Subdural haematomas are usually caused by a head injury.
Head injuries that cause subdural haematomas are often severe, such as from a car crash, fall or violent assault. Minor bumps to the head can also lead to a subdural haematoma in a few cases.
A subdural haematoma develops if there's bleeding into the space between the skull and the brain (the subdural space) caused by damage to the blood vessels of the brain or the brain itself.
As this blood starts to build up in the subdural space, it can place pressure on the brain (intracranial hypertension) and can cause brain damage.
Who's most at risk?
Anyone can develop a subdural haematoma after a severe head injury.
Chronic subdural haematomas form gradually a few weeks after a minor head injury. These are more commonly seen in older people and those who take blood-thinning medication, drink excessively, or have another medical condition. This is explained below.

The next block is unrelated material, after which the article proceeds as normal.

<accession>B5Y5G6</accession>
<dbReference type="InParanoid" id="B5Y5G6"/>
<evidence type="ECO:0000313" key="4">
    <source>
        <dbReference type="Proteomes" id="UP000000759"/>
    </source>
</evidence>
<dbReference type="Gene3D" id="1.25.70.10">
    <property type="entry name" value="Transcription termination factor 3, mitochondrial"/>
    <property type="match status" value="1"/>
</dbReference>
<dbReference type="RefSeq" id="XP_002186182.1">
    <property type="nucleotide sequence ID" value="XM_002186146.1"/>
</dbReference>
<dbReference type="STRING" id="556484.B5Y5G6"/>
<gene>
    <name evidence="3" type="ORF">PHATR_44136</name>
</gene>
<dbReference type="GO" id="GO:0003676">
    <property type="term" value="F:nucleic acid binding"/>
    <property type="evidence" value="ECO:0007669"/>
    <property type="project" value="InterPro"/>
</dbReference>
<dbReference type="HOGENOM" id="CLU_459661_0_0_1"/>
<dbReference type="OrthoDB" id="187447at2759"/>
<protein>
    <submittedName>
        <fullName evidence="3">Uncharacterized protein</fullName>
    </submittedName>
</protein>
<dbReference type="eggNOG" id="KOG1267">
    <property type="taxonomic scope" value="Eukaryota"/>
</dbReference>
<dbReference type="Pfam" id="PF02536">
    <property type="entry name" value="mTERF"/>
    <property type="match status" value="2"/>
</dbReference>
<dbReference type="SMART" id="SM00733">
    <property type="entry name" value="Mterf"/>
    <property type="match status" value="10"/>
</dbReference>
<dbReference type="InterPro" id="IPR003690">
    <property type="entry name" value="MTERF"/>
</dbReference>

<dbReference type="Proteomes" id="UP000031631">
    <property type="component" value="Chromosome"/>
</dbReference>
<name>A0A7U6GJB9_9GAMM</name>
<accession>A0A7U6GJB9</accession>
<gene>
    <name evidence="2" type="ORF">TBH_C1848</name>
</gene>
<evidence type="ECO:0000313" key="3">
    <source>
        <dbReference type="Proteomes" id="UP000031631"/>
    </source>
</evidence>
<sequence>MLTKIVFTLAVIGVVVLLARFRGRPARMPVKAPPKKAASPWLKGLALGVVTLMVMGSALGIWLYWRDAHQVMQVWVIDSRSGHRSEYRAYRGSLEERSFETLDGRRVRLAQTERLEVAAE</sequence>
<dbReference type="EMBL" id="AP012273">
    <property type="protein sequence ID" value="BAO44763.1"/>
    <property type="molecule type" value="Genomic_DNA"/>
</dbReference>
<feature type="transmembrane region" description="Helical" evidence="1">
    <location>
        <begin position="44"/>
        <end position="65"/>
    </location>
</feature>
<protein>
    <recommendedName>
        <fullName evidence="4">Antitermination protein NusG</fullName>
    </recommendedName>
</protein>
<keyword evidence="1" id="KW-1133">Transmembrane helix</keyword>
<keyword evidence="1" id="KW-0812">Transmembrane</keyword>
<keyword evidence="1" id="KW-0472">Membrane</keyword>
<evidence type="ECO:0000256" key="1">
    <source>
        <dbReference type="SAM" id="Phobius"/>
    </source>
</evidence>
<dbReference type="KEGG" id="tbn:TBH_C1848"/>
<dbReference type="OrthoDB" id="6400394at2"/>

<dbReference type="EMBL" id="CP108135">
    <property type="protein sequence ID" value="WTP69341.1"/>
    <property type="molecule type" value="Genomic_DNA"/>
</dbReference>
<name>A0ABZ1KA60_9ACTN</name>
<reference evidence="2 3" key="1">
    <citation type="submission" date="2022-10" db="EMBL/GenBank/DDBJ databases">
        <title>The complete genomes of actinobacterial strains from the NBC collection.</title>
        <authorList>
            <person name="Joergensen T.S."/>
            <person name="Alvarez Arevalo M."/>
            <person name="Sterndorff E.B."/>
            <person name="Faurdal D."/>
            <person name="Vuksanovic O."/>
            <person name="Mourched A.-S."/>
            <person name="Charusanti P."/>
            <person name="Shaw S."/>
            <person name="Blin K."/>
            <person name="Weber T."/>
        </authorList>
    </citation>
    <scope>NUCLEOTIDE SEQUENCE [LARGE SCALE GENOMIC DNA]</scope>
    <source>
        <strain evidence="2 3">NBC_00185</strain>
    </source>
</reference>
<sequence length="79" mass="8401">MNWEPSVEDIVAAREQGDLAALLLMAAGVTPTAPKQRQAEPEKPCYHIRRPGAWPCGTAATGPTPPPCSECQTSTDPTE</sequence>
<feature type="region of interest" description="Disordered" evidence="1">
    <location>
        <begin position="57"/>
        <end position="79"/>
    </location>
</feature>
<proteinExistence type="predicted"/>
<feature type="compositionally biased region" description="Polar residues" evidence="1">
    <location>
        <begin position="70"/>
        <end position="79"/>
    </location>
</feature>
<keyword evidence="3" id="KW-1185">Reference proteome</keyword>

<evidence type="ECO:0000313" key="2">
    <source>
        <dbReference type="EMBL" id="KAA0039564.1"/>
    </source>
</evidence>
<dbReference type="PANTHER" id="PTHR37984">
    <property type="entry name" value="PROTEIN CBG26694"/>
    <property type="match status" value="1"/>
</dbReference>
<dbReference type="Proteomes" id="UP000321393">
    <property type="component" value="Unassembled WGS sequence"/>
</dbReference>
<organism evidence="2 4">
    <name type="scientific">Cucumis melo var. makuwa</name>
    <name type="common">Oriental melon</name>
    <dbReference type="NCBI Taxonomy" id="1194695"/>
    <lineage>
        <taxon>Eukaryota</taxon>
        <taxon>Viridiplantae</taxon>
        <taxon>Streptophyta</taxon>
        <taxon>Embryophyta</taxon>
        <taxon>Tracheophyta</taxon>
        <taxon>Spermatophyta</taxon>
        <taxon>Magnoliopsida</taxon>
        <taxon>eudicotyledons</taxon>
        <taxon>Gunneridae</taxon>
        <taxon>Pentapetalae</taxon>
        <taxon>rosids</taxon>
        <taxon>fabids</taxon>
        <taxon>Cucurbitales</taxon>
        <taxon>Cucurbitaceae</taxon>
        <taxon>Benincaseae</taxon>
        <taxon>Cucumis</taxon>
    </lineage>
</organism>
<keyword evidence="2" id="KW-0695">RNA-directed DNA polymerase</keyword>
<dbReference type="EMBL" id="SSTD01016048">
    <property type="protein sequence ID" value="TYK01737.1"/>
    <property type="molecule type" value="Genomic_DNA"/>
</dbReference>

Most chronic subdural haematomas affect people over 60, and the chances of developing one increase with age.
This is thought to be because most people's brains shrink to some degree as they get older. This places the brain's blood vessels under increased tension, like a stretched rubber band, and means they're more vulnerable to damage from minor injuries.
Drinking too much alcohol over a long period of time can also gradually cause the brain to shrink and make the brain's blood vessels more vulnerable to damage.
Read more about alcohol misuse.
Taking medication to reduce your risk of blood clots can increase your risk of developing a chronic subdural haematoma because it means your blood clots less easily and any bleeding caused by a head injury is likely to be more severe.
Both anticoagulant medicines, such as warfarin, and antiplatelet medicines, such as aspirin, may increase your risk.
An increased risk of chronic subdural haematoma has also been linked with: